Our ability to eat many kinds of foods has led to our success as a species. But continuing to eat other animals is ethically unacceptable because of the immeasurable suffering it causes, writes End Animal Slaughter Contributor PAUL STEVENSON.
Man the Omnivore
Like our closest primate relations, the bonobo, chimpanzee, gorilla, and orangutan, Homo sapiens is an omnivore – “all-devouring” – an animal that can eat, and survive on, both plant and animal matter. As well as being able to consume both plant and animal matter, man can eat a vast range of plant foods; and, by means of culture, has created from plants a countless number of foods that do not exist in nature.
Omnivorous animals possess a great advantage as they are able to survive in a wide range of environments and through periods of food scarcity. This ability has allowed man to colonise the world from the equator to the arctic.
Evolution is the one constant in nature and there is no such thing as a “finished” species. Omnivores have evolved from widely different backgrounds, e.g. dogs have evolved from primarily carnivorous animals, while pigs are descended from primarily herbivorous ancestors. Man belongs to the Hominidae family, which includes all the primates. Most primate species are omnivorous, although they prefer to eat fruit.
Humans have progressively liberated themselves from the constraints of nature by means of culture. In doing so we have taken charge of our own evolution. This applies to everything we do, including diet, transport, medicine, power, and the homes we live in, just to name the primary aspects of our lives. All our frugivore primate relations have extended their diets by becoming omnivorous, enabling them to survive – both in place and time – when their preferred foods were scarce. However, man alone has taken this process vastly further than any of the others by means of his culture.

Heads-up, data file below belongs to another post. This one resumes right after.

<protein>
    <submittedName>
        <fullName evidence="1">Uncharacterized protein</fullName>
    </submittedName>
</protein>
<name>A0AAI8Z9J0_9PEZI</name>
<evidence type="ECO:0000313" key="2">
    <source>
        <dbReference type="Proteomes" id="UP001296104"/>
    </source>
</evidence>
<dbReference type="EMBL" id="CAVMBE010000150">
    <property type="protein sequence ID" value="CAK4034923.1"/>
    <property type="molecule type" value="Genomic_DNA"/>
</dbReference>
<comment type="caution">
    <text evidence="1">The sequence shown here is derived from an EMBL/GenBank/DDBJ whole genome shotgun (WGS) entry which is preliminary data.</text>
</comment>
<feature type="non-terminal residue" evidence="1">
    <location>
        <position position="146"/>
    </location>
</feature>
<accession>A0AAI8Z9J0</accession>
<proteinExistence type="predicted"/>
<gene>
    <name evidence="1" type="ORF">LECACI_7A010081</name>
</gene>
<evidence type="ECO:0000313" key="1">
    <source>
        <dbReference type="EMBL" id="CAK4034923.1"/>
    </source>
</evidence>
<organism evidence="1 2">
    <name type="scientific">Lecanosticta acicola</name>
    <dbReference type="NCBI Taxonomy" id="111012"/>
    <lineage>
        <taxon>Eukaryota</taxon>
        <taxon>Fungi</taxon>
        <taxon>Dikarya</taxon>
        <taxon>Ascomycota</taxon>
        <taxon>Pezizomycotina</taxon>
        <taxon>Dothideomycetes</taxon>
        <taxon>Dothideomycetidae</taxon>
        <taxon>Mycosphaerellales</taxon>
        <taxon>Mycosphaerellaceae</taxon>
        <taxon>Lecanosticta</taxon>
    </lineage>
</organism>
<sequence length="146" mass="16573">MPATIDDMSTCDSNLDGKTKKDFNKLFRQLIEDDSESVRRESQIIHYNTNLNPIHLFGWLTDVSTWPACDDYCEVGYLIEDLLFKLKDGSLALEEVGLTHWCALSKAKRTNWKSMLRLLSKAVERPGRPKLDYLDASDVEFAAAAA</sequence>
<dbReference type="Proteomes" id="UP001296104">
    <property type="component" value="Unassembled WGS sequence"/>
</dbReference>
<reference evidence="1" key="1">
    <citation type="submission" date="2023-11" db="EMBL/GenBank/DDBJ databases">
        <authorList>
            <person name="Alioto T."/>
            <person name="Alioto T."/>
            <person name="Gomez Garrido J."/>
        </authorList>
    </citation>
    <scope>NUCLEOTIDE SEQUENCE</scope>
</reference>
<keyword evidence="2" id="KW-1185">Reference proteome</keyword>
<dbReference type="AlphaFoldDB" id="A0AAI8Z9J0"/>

The Neolithic Revolution describes the transformation in human diet by means of the cultivation of cereals, and the development of the first settled societies. Human beings are by nature poorly equipped for eating grains as they are both hard and small; we are basically descended from frugivores not granivores. Our culture alone has enabled us to cultivate, harvest and process grains, transforming them into edible foods; and our ability to store them for lengthy periods permitted the development of permanent settlements.
However, a serious unintended consequence of this over-dependence on grain was a deterioration in nutrition in comparison to our hunter-gatherer ancestors, who ate a far wider variety of foods. This process has been reversed in recent centuries, firstly with the spread of many varieties of plants from all over the world, and secondly with the development of biotechnology.
Most of the foods man now eats, plant and animal alike, have been greatly modified by breeding over the course of thousands of years. Biotechnology is taking this process to an entirely new level as it will permit us to create all manner of new foods by assembling them from their basic carbohydrate, fat and protein components. This illustrates the ongoing process of liberation from nature’s constraints, which has been the story of human history”.